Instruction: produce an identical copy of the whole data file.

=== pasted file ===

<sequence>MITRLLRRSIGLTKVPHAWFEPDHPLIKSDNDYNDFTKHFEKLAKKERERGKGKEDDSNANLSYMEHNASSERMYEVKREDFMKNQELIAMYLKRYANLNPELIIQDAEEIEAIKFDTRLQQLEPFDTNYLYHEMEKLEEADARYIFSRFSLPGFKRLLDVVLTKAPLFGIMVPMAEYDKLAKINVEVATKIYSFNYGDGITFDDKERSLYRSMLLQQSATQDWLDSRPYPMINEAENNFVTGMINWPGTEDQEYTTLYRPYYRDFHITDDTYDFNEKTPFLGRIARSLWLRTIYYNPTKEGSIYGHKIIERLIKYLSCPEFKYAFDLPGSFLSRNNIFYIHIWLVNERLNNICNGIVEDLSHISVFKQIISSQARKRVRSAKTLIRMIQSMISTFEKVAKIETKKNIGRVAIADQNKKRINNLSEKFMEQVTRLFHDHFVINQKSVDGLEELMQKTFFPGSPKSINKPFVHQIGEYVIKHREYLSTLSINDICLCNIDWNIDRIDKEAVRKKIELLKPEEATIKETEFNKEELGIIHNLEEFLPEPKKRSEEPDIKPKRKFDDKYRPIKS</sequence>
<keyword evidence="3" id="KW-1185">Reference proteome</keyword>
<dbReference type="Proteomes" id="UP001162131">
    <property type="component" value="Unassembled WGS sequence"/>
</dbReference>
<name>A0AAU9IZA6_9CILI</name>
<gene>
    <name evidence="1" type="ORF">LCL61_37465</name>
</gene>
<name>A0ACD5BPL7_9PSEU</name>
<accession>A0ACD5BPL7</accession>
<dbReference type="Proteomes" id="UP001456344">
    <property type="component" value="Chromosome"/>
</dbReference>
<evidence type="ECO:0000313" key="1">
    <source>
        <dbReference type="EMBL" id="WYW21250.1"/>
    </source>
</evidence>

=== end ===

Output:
<sequence>MITRLLRRSIGLTKVPHAWFEPDHPLIKSDNDYNDFTKHFEKLAKKERERGKGKEDDSNANLSYMEHNASSERMYEVKREDFMKNQELIAMYLKRYANLNPELIIQDAEEIEAIKFDTRLQQLEPFDTNYLYHEMEKLEEADARYIFSRFSLPGFKRLLDVVLTKAPLFGIMVPMAEYDKLAKINVEVATKIYSFNYGDGITFDDKERSLYRSMLLQQSATQDWLDSRPYPMINEAENNFVTGMINWPGTEDQEYTTLYRPYYRDFHITDDTYDFNEKTPFLGRIARSLWLRTIYYNPTKEGSIYGHKIIERLIKYLSCPEFKYAFDLPGSFLSRNNIFYIHIWLVNERLNNICNGIVEDLSHISVFKQIISSQARKRVRSAKTLIRMIQSMISTFEKVAKIETKKNIGRVAIADQNKKRINNLSEKFMEQVTRLFHDHFVINQKSVDGLEELMQKTFFPGSPKSINKPFVHQIGEYVIKHREYLSTLSINDICLCNIDWNIDRIDKEAVRKKIELLKPEEATIKETEFNKEELGIIHNLEEFLPEPKKRSEEPDIKPKRKFDDKYRPIKS</sequence>
<keyword evidence="3" id="KW-1185">Reference proteome</keyword>
<dbReference type="Proteomes" id="UP001162131">
    <property type="component" value="Unassembled WGS sequence"/>
</dbReference>
<name>A0AAU9IZA6_9CILI</name>
<gene>
    <name evidence="1" type="ORF">LCL61_37465</name>
</gene>
<name>A0ACD5BPL7_9PSEU</name>
<accession>A0ACD5BPL7</accession>
<dbReference type="Proteomes" id="UP001456344">
    <property type="component" value="Chromosome"/>
</dbReference>
<evidence type="ECO:0000313" key="1">
    <source>
        <dbReference type="EMBL" id="WYW21250.1"/>
    </source>
</evidence>